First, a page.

U.S. Xinjiang Ban, New Zealand Negative, Johnson Threat: Eco Day

Welcome to Wednesday, Asia. Here’s the latest news and analysis from Bloomberg Economics to help you start the day

  • The Trump administration banned imports from three companies in the Xinjiang region of China and plans to add curbs on six more firms and target cotton, textiles and tomatoes from the area
  • New Zealand’s central bank is eying Sweden as a roadmap for negative interest rates to support its recession-hit economy
  • Boris Johnson’s threat to break international law over Brexit was slammed by members of his own party, who warned it will damage the U.K.’s global standing. Meanwhile on the virus front, Johnson is set to announce bans on social gatherings of more than six people in England
  • AstraZeneca Plc said that it had paused research on its experimental coronavirus vaccine after a person who was participating in a clinical trial became ill
  • The U.S. economy extended its gradual recovery, but remains far below its pre-pandemic strength. Here’s how Bloomberg is tracking the high-frequency data
  • China’s latest high-frequency indicators suggest the economy continued to inch forward in late August to early September, but weakness in employment remains a concern, writes David Qu. Meantime, here’s how China is closing in on its own digital currency
  • The Bank of Canada will probably brush off the economy’s stronger-than-expected rebound and stick to its narrative of a long and bumpy recovery that will require extraordinary support for years to come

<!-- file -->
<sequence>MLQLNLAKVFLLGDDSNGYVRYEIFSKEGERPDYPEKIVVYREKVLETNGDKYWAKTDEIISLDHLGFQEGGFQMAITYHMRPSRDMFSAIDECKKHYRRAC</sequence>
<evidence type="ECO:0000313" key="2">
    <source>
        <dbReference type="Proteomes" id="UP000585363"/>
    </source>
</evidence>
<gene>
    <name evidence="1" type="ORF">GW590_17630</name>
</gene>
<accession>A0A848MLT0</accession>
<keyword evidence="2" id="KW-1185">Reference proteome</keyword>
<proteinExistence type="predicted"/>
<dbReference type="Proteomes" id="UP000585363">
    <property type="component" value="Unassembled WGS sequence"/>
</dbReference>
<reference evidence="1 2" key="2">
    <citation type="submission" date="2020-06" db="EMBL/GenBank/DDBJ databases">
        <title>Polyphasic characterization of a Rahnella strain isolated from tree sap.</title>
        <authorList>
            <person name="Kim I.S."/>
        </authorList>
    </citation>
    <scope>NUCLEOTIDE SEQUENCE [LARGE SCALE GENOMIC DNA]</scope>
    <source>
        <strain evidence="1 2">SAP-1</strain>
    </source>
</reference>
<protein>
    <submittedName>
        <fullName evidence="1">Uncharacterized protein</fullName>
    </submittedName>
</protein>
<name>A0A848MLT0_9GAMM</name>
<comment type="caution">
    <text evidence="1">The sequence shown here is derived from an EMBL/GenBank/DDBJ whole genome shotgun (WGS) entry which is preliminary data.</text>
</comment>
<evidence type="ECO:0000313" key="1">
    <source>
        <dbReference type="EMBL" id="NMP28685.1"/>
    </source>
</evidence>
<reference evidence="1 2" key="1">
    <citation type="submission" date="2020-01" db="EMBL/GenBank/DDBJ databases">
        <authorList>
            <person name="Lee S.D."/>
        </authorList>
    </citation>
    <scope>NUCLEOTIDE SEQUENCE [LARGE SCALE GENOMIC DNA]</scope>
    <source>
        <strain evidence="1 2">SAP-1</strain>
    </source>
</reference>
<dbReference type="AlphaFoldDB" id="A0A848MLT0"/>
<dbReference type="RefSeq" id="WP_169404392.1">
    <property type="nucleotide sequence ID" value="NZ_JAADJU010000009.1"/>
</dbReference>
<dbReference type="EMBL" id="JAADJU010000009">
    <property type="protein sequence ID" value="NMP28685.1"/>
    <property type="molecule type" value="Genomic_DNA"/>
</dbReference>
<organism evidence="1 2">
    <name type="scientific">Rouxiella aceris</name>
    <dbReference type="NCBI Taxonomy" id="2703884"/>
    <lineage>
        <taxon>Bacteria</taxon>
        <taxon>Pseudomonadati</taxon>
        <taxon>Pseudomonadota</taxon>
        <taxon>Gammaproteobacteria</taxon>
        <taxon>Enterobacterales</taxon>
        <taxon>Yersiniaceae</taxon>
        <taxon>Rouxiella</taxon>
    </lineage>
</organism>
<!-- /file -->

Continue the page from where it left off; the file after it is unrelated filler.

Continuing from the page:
• South Korea’s unemployment rate unexpectedly fell for a third month in August, despite the reintroduction of tighter social distancing rules
  • New Zealand’s recovery stands to get support from a pre-pandemic public spending boost aimed at addressing longstanding shortfalls in infrastructure, but the challenge will be promoting capital formation for sustaining healthy growth over the long term, writes James McIntyre
  • Thailand’s outgoing central bank governor said public debt restrictions should be eased to allow the government to spend more as monetary policy options dwindle
  • President Donald Trump’s moves to prevent some of China’s biggest companies from accessing the private data of Americans — set to take effect this month — are already impacting corporate deal-making and geopolitics

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